Updated: Jan 20
“Oh well, I’ll just set the goals again for next year”, I said to myself. It was December and while reviewing my goals for the last year, I realized I had only achieved 3 of the 15 I had set. Yikes. That was definitely disappointing.
At least I was in good company. According to the University of Scranton, a whopping 92% of people who set New Year’s goals never actually achieve them.
I used to dread setting goals for the next year. There are so many questions … where do you start? Where should my focus be? What are the priorities? I wanted to do everything. And so at first, I would set goals to do just that – everything. My goals became a laundry list which evolved into a wish list as I was never going to be able to finish them all. In fact, by trying to do it all, I hardly completed any. I quickly realized I needed some kind of process to help me focus and prioritize as well as allow me to execute on both my personal and professional goals.
It is very similar in business. At this time of the year, we should be setting or getting ready to set our business goals for 2020. But without focus, we can easily choose either too many goals or the wrong goals.
Let’s start at the beginning with what a goal is. “It is the object of a person’s ambition or effort; an aim or desired result, normally within a finite time.” So, as with a number of things that involve creativity and thinking, it’s best to start with the end in mind and work backwards. What is our desired result and how are we going to get there?
Unfortunately, most goal setting is done the opposite way. We start by thinking about projects rather than goals. What starts out as a seemingly easy and achievable goal is actually massive and involves numerous steps to get to the desired result. Let’s look at six steps that can lead to the successful achievement of goals:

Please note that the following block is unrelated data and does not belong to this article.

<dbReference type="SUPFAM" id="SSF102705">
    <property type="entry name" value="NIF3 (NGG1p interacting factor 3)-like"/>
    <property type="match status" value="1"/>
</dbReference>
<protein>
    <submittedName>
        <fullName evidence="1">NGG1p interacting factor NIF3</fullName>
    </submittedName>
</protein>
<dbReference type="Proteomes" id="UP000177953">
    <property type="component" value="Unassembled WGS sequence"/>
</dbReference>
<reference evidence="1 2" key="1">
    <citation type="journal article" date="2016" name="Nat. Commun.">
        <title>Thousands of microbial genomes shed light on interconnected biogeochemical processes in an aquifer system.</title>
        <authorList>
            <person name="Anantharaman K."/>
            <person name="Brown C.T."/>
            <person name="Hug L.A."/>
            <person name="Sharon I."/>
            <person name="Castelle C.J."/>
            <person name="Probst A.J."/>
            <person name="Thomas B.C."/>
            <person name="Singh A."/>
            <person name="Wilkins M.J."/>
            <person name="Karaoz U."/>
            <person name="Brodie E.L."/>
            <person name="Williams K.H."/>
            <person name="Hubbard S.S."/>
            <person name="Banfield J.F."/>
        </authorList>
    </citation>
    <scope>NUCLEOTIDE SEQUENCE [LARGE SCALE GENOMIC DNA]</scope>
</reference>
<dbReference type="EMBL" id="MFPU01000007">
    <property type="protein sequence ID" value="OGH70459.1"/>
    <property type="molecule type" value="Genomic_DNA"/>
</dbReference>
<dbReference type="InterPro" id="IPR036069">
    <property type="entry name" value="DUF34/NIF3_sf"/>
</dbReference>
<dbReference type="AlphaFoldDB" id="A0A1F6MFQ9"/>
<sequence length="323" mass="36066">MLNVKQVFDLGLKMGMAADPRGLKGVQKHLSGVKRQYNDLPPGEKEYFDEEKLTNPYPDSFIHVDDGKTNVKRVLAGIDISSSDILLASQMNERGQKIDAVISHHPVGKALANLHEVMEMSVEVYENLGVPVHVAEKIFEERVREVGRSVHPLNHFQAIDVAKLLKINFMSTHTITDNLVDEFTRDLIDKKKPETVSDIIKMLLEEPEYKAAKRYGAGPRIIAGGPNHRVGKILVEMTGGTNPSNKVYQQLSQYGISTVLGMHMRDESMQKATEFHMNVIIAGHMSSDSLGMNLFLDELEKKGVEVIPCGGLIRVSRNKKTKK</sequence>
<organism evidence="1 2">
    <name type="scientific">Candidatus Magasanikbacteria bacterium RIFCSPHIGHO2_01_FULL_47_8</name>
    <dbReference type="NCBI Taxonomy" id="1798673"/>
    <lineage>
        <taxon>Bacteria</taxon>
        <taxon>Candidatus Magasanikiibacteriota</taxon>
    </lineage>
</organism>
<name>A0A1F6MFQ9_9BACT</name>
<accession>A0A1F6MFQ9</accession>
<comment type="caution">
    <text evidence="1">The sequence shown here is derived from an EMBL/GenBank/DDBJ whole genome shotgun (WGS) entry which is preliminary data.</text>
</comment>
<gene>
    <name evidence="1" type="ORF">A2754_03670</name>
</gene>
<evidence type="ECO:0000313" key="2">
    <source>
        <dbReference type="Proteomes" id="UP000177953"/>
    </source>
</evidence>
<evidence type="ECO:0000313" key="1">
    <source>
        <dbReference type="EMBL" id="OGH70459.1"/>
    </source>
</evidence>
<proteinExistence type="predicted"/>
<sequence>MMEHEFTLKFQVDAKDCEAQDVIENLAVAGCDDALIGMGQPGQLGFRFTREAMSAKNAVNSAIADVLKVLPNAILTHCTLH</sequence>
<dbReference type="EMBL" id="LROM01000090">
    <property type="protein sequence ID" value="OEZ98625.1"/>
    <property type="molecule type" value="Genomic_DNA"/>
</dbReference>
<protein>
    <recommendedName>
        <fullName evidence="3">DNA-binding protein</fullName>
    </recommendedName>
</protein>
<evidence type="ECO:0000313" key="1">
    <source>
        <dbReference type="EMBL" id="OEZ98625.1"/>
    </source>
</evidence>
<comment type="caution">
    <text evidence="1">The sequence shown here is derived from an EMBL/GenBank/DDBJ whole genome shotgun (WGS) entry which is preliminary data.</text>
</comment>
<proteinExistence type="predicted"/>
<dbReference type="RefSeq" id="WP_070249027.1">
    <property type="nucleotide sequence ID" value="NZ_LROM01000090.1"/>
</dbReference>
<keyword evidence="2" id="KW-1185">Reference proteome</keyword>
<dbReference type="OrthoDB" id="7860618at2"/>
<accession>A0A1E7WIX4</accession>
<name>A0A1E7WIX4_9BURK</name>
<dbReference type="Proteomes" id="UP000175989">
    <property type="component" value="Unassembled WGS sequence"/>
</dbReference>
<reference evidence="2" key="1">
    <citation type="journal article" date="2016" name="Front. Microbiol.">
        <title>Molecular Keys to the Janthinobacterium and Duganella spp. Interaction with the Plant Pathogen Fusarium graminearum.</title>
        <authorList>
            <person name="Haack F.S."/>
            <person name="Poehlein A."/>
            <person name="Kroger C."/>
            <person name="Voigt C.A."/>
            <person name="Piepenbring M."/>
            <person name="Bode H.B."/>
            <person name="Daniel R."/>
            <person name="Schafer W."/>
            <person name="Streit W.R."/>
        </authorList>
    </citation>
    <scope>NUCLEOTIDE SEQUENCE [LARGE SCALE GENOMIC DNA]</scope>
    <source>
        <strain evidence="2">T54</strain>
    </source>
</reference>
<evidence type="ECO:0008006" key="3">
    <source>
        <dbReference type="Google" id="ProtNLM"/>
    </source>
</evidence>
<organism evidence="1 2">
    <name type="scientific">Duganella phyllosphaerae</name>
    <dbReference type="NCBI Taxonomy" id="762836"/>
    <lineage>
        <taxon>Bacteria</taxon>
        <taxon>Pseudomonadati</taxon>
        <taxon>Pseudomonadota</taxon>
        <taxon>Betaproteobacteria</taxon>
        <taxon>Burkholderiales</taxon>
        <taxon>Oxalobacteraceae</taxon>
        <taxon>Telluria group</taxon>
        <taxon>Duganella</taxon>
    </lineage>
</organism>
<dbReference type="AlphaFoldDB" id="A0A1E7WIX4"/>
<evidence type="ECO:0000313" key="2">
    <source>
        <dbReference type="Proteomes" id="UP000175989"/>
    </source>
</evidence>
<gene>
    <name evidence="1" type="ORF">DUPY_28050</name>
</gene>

Start with the end in mind. What is it we are trying to achieve? What’s the objective? We need to have an overall plan of where we want the company to be by a specific date.
Keep the goal very specific. What does success look like and by when should it be achieved? We need to define this and ensure nothing about what we want to deliver on is vague.
Break each goal into bite-sized chunks. Here’s where the Creighton Abrams quote comes into play; “When eating an elephant, take one bite at a time.” At The Resultants, we work with our clients on ensuring that once we have established the objectives for the year, we create quarterly milestones (or Rocks) that, if completed, will help achieve the overall goal.
Measure progress. Sounds simple doesn’t it? However, unless we have set and agreed to measure our progress, how do we know we are on track to achieve the goals? Some companies use a scorecard with key weekly metrics, mostly populated with leading indicators, that help us know where we stand.
Hold yourself and others accountable. Much like a workout buddy or a private trainer, it helps to institute a system that allows for joint accountability. When you have to review progress with someone other than yourself, it’s more difficult to admit we aren’t hacking it. However, by doing so, we can help motivate ourselves to meet their expectations.
Celebrate success. Have a reward built in for when you hit the goals. Whether it’s dinner with the team or a special award, make sure it’s celebrated.
Take a few minutes to ask yourself how serious you are about your new goals. Are you setting yourself and your company up for success? Are you using a process designed for achieving the desired outcome? If you’re still unsure, try this six-step process and look forward to being a part of the 8% who do achieve their New Year’s goals.